|THE Deputy Minister for Health, Community Development, Gender, Elders and Children Dr Faustine Ndungulile shakes hands with the Global Affairs Canada (GAC) representative, Mr Tommie Roberts during the launch of More and Better Midwives for Rural Tanzania project in Mwanza yesterday. Looking on is Misungwi District Commissioner, Juma Sweda (second left) and Jhpiego Country Director, Mr Jeremie Zoungrana (second right) and Registrar of Nursing and Midwifery Council Ms Lena Mfalila. (Photo courtesy of Jhpiego)|
THE government has expressed commitment to reduce serious shortage of nurses and other personnel in the health sector, besides implementing an agenda on better health for all.
That was said by Deputy Minister of Health, Community Development, Gender, Elderly and Children, Dr Faustine Ndugulile here on Wednesday, adding that the government would work in collaboration with various development stakeholders to ensure the gap that exists is filled with competent and skilled workforce.
The Minister’s remark comes as reports indicate that Tanzania has about 23,000 practising Nurses and Midwives registered with Nurses and Midwifery Council, while actual need is between 80,000 and 100,000 countrywide.
Dr Ndugulile cited some of the strategies to fill-in the gap as motivating more students in secondary schools to study Science subjects, and join Nursing institutions as well as calling upon the Local Governments to see into it that all graduate nurses are employed as soon as they complete their studies.
“We are quite aware of the shortage in this important sector and I take this opportunity to challenge all the District Councils to set aside funds and employ nurses as soon as they graduate from the colleges to reduce this gap,” he pointed out.
The minister made the speech while launching a proj ect dubbed “More and Better Midwives for Rural Tanzania (MBM-RTz), which is funded by the Canadian government through its Global Affairs Department, and implemented by Jhpiego in collaboration with AMREF Health Africa and Canadian Association of Midwives (CAM)/Tanzania Midwives Association (TAMA).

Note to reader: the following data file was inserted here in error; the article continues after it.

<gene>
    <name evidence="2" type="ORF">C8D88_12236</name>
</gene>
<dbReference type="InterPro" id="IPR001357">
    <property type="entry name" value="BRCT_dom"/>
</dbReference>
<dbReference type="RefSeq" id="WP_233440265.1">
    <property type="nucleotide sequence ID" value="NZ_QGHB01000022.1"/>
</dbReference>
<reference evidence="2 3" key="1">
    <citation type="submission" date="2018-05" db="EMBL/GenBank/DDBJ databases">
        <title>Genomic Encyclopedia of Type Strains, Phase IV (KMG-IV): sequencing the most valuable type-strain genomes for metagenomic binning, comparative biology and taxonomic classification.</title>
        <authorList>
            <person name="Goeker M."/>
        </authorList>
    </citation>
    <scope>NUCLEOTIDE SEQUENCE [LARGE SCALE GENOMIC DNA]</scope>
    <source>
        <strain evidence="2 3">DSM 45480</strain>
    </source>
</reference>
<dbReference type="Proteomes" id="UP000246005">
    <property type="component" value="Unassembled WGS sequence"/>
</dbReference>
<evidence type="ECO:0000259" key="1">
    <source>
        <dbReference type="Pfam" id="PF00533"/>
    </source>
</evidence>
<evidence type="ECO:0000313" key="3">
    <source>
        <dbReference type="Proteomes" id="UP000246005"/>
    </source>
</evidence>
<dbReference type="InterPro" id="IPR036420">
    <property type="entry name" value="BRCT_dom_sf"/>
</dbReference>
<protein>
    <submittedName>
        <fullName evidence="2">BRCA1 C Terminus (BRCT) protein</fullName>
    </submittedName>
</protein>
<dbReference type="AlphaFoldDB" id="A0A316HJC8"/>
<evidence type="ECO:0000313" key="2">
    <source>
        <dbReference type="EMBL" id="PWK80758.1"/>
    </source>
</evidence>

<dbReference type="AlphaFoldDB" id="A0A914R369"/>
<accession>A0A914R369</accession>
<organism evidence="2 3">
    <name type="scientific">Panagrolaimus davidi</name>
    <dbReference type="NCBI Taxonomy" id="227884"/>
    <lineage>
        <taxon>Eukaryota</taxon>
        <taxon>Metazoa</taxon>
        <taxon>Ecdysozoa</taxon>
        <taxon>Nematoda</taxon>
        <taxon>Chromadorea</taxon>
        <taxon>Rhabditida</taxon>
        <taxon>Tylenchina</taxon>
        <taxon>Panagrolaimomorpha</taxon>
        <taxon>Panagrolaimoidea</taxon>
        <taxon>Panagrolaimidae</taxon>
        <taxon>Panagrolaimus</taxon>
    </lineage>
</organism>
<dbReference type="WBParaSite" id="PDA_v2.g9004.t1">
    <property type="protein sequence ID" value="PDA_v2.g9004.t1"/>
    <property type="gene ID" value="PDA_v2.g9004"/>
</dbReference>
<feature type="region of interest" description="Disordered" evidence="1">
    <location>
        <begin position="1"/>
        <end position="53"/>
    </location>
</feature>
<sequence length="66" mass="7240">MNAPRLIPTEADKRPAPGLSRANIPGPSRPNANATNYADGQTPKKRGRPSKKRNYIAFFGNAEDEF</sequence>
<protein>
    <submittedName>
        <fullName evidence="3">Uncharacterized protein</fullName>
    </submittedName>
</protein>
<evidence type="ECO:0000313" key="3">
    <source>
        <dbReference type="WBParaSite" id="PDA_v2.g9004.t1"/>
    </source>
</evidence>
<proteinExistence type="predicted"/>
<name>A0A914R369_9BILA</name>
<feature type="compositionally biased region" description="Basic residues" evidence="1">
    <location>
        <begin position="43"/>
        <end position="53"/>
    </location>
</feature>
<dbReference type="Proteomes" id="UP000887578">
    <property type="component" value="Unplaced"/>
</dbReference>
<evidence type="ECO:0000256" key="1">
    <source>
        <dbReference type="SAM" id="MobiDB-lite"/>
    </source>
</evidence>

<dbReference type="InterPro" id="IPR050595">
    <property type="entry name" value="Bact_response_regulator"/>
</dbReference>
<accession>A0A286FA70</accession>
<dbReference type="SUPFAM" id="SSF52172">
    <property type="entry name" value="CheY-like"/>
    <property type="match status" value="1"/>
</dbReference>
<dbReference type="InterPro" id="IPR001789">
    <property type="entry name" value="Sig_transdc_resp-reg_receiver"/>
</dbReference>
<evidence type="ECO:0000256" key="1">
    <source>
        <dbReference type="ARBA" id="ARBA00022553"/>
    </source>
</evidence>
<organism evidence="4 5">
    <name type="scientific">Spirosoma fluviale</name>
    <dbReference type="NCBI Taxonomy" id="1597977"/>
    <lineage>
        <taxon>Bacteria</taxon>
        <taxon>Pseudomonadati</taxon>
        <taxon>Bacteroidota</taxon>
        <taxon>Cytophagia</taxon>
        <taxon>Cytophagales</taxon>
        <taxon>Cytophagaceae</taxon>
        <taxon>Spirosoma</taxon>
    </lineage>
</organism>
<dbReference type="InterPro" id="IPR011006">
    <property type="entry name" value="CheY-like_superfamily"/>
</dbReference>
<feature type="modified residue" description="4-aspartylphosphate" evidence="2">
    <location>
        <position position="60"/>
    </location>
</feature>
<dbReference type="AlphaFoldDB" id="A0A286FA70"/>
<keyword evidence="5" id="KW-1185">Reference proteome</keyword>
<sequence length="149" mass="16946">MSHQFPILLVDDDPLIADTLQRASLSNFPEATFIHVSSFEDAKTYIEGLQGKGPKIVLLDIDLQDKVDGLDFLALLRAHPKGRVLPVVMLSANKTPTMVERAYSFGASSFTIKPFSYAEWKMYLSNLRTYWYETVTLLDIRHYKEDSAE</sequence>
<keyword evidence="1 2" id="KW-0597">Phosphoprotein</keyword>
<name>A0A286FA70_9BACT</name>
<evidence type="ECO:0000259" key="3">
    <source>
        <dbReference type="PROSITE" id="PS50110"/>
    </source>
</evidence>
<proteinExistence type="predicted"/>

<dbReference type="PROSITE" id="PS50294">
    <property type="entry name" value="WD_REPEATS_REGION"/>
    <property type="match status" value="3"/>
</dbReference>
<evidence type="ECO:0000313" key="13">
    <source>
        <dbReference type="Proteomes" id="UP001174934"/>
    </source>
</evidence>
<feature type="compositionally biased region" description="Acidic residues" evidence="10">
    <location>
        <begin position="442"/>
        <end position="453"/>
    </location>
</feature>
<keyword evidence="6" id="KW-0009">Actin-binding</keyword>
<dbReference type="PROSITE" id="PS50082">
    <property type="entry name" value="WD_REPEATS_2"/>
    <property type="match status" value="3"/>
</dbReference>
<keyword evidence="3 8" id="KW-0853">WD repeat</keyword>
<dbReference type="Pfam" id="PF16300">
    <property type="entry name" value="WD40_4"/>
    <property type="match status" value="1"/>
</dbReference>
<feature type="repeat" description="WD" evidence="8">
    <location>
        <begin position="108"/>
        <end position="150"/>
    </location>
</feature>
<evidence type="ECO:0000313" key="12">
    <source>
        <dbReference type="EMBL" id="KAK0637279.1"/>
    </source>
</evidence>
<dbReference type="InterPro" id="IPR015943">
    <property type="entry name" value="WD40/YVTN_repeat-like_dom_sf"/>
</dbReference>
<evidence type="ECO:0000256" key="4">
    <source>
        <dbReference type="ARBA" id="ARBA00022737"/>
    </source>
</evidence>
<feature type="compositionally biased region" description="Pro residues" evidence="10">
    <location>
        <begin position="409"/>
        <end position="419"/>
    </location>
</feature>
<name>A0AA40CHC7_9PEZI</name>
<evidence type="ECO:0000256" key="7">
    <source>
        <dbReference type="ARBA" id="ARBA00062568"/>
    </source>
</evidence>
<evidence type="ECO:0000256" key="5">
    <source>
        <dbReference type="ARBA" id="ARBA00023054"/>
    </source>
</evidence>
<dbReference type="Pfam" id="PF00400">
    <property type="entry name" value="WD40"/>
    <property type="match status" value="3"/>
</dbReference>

The five years project (2016-2020) at 10.4 million US Dollars (about 25bn/-) targets to ensure among other things that national priorities for maternal and newborn survival are reached, as well as addressing inadequate and inequitable distribution of nurses and midwives countrywide.
The ultimate goal of the project was to improve health and well-being of women and children in eight regions within the Lake and Western zones, and already in its two years of implementation, about 110 nurses have graduated at the Bukumbi Nursing College in Mwanza Region.
The regions were named as Mwanza, Kagera, Mara, Simiyu, Shinyanga, Kigoma, Tabora, and Geita. Dr Ndugulile said of late about 50 per cent of the mothers and children in the country are attended by skilled personnel, implying many others are still attended by unskilled staff adding that the situation should be addressed vigorously.
Presenting his remarks, the Jhpiego Country Director, Mr Jeremie Zoungrana commended the country’s efforts in ensuring improved maternal and child care, saying that should also be the focus of any development partner from the family level.